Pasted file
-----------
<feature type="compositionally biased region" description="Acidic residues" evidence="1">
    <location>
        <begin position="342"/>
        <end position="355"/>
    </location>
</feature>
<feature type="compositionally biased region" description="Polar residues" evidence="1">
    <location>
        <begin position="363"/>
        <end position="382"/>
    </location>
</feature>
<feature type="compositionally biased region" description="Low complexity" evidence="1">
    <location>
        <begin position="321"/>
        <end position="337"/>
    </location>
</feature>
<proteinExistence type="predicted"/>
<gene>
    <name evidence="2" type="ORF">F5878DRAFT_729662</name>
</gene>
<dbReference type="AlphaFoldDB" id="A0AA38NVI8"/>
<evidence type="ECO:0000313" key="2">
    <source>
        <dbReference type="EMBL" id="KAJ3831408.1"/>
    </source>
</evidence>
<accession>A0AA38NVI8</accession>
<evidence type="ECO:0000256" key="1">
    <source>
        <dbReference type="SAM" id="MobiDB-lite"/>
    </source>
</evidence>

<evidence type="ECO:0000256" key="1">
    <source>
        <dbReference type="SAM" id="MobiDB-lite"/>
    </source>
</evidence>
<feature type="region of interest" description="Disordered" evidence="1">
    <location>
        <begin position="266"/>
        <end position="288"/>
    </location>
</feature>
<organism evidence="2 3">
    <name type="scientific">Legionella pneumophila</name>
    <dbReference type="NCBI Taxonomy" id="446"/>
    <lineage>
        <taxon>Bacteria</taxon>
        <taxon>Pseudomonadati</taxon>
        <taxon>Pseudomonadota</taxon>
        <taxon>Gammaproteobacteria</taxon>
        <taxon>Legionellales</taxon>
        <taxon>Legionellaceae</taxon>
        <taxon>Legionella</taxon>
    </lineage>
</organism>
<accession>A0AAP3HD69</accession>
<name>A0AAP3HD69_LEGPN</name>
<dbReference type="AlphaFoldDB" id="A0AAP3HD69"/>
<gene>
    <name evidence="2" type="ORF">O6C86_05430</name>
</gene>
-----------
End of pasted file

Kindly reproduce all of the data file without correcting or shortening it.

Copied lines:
<feature type="compositionally biased region" description="Acidic residues" evidence="1">
    <location>
        <begin position="342"/>
        <end position="355"/>
    </location>
</feature>
<feature type="compositionally biased region" description="Polar residues" evidence="1">
    <location>
        <begin position="363"/>
        <end position="382"/>
    </location>
</feature>
<feature type="compositionally biased region" description="Low complexity" evidence="1">
    <location>
        <begin position="321"/>
        <end position="337"/>
    </location>
</feature>
<proteinExistence type="predicted"/>
<gene>
    <name evidence="2" type="ORF">F5878DRAFT_729662</name>
</gene>
<dbReference type="AlphaFoldDB" id="A0AA38NVI8"/>
<evidence type="ECO:0000313" key="2">
    <source>
        <dbReference type="EMBL" id="KAJ3831408.1"/>
    </source>
</evidence>
<accession>A0AA38NVI8</accession>
<evidence type="ECO:0000256" key="1">
    <source>
        <dbReference type="SAM" id="MobiDB-lite"/>
    </source>
</evidence>

<evidence type="ECO:0000256" key="1">
    <source>
        <dbReference type="SAM" id="MobiDB-lite"/>
    </source>
</evidence>
<feature type="region of interest" description="Disordered" evidence="1">
    <location>
        <begin position="266"/>
        <end position="288"/>
    </location>
</feature>
<organism evidence="2 3">
    <name type="scientific">Legionella pneumophila</name>
    <dbReference type="NCBI Taxonomy" id="446"/>
    <lineage>
        <taxon>Bacteria</taxon>
        <taxon>Pseudomonadati</taxon>
        <taxon>Pseudomonadota</taxon>
        <taxon>Gammaproteobacteria</taxon>
        <taxon>Legionellales</taxon>
        <taxon>Legionellaceae</taxon>
        <taxon>Legionella</taxon>
    </lineage>
</organism>
<accession>A0AAP3HD69</accession>
<name>A0AAP3HD69_LEGPN</name>
<dbReference type="AlphaFoldDB" id="A0AAP3HD69"/>
<gene>
    <name evidence="2" type="ORF">O6C86_05430</name>
</gene>